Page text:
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Violent crime affects children's test scores

June 21, 2010

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Living in a neighborhood where a violent death occurs may harm a child’s ability to think in the days immediately afterward, even if they weren’t a witness, a study from Chicago suggests.

Patrick Sharkey of New York University plotted where more than 6,000 homicides occurred in Chicago between 1994 and 2002. He then tracked how well African-American and Hispanic children from 5 to 17 years old did on standardized reading and vocabulary tests given around the time of a homicide, comparing them to similar children in the same neighborhood who took the tests months before or after homicides.

African-American children tested within a week of a local homicide did significantly worse than children tested at another time. The poorer scores persisted up to nine days after the homicide. Hispanic children did not have different scores, perhaps because the homicide victims were more likely to be African-American than Hispanic, Sharkey wrote.

BOTTOM LINE: African-American children who lived in neighborhoods where homicides had recently occurred scored lower on tests than similar children in their neighborhood who were tested at other times.

CAUTIONS: The study was not designed to determine the long-term consequences of living in a neighborhood where homicides occur.

WHERE TO FIND IT: Proceedings of the National Academy of Science, June 16

Raising soda prices decreases sales

Bumping up the price of soda pushed people away from the sugar-sweetened soft drinks that are blamed for helping to fuel the obesity epidemic, according to a study in a Boston hospital’s cafeteria. Charging significantly more also proved more powerful than an educational campaign on the health benefits of cutting back on soda.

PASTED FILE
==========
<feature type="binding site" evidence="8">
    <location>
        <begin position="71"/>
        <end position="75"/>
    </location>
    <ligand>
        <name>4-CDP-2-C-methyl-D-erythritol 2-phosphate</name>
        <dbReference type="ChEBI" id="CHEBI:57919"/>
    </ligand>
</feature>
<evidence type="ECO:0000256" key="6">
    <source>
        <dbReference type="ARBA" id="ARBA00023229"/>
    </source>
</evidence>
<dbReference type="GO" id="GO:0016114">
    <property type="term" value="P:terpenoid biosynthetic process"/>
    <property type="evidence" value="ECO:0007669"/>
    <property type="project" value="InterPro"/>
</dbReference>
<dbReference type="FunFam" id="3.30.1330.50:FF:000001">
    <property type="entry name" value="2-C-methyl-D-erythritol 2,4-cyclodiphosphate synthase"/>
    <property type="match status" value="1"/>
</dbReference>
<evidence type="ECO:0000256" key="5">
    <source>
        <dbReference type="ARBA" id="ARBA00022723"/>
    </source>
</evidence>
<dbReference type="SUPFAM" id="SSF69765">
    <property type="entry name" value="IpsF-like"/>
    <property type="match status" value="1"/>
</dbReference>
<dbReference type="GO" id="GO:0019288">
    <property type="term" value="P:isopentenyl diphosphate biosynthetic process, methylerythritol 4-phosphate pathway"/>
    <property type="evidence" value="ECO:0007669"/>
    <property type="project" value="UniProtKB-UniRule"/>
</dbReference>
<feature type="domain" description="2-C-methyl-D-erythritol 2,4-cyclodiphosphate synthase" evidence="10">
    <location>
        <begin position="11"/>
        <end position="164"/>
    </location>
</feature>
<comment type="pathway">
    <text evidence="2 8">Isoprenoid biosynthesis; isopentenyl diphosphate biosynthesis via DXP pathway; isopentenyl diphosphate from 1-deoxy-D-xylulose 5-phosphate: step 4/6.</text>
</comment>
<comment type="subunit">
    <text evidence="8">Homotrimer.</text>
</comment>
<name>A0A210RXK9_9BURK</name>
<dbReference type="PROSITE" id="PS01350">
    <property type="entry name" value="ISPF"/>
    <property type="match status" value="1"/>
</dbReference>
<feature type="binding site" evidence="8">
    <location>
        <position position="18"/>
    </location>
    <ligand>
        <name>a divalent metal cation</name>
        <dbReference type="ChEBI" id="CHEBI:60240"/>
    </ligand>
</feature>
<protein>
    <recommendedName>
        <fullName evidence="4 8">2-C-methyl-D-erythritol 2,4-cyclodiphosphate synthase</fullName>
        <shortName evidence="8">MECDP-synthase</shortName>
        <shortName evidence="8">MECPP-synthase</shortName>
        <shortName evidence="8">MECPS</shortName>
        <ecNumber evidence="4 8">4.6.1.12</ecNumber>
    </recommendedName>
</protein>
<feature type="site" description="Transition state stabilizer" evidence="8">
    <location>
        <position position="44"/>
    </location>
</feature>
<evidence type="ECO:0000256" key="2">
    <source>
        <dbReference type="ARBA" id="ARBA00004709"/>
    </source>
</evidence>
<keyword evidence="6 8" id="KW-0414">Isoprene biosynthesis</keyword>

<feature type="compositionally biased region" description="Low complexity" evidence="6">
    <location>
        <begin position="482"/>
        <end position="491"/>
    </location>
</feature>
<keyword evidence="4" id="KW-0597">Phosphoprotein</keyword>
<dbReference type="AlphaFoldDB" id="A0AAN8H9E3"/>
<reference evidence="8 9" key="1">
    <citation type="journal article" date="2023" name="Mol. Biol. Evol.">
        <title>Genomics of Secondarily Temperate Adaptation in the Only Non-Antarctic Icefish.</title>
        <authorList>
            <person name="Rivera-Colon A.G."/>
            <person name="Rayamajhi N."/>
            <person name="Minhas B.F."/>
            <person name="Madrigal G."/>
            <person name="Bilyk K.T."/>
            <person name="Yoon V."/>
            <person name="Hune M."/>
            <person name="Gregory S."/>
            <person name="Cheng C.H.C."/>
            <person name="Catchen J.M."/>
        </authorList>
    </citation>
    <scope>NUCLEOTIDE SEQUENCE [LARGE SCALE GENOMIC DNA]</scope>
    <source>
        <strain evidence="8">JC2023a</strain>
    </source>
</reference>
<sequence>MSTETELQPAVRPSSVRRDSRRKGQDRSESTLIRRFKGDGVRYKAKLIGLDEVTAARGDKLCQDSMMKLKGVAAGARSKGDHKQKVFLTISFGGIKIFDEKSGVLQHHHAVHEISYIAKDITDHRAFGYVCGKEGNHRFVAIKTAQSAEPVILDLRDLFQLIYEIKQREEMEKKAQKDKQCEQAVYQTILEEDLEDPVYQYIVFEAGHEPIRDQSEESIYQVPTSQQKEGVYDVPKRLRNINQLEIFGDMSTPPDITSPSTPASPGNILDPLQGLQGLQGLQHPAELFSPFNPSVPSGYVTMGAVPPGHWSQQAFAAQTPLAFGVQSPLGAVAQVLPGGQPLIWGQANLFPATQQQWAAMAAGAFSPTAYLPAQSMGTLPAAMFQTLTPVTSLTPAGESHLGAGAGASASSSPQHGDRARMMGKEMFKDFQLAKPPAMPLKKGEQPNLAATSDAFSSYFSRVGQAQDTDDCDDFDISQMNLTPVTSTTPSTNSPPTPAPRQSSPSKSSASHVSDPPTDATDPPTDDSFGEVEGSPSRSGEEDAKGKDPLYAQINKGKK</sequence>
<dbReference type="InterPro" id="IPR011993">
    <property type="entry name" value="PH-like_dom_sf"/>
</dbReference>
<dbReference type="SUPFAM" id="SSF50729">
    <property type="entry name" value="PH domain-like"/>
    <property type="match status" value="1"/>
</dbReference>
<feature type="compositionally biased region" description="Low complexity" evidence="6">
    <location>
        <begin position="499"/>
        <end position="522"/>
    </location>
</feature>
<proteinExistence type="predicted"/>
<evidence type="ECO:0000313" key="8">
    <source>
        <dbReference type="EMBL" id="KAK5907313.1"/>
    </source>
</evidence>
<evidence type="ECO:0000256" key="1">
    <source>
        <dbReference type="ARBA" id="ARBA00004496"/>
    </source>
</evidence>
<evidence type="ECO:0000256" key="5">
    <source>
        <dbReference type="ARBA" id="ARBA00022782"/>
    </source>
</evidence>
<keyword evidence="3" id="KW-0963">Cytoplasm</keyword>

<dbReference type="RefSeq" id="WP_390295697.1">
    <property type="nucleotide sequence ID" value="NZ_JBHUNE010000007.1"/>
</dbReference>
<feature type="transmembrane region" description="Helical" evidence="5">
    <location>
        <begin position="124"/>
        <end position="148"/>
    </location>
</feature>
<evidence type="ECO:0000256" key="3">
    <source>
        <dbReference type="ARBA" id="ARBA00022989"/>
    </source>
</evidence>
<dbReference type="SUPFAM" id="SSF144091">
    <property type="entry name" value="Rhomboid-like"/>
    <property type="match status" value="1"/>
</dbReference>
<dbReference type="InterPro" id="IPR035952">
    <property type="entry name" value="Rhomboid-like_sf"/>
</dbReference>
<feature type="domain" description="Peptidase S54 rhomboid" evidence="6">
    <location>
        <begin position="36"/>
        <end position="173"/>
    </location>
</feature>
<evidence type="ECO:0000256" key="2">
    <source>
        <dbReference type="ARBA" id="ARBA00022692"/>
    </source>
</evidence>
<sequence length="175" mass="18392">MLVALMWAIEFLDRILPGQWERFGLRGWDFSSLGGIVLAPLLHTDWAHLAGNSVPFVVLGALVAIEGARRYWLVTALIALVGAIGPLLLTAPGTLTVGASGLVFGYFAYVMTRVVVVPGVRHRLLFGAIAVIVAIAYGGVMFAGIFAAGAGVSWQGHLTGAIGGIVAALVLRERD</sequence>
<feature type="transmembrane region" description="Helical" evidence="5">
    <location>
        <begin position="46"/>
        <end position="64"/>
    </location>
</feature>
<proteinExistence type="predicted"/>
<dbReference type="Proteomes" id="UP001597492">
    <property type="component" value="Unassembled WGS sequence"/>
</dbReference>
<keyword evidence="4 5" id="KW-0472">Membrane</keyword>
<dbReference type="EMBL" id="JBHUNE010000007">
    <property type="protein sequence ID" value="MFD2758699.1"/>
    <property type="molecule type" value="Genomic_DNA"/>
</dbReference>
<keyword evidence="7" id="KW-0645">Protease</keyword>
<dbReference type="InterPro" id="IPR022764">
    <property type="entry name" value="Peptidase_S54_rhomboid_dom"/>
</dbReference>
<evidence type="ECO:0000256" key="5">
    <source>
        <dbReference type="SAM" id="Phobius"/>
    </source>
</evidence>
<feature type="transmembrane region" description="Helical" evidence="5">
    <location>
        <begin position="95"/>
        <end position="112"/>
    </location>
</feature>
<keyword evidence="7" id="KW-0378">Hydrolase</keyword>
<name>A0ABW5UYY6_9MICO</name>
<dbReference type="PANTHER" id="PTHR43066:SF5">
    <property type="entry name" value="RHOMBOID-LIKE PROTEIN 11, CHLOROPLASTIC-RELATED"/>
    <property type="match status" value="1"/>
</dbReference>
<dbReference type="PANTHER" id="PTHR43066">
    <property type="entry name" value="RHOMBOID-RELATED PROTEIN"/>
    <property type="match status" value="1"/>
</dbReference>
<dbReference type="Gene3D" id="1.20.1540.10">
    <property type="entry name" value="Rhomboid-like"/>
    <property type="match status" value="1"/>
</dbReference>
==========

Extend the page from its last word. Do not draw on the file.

Dr. Jason Block of Brigham and Women’s Hospital led the study in his hospital. In the first phase, the price of a 20-ounce bottle of sweetened soda was hiked from $1.30 to $1.75. The price of diet soda remained the same. Sales of the sweetened beverage went down by 26 percent, as some customers appeared to switch to diet sodas, whose sales shot up 20 percent.

In the second phase of the experiment, the price increase was rolled back before an educational campaign was launched, with signs pitching weight loss as a benefit of spurning soda. But soda consumption didn’t budge until the price increase was reintroduced. Then sales dropped by 18 percent. At neighboring Beth Israel Deaconess Medical Center, whose cafeteria acted as a comparison, prices were left unchanged and beverage sales didn’t change significantly, ruling out any external force.

The findings are consistent with research showing that substantial taxes on cigarettes and alcohol cut consumption, Block said. Many states, including Massachusetts, are also considering soda taxes as a policy initiative.

BOTTOM LINE: After a substantial increase in the price of sugar-sweetened soda, sales went down. Sales did not change during an educational campaign about soda consumption and weight gain.

CAUTIONS: People who eat in hospital cafeterias may be more health conscious than the general population, so the results of this study may not be widely applicable.

WHAT’S NEXT: The researchers will try the same experiment on college campuses.

WHERE TO FIND IT: American Journal of Public Health, June


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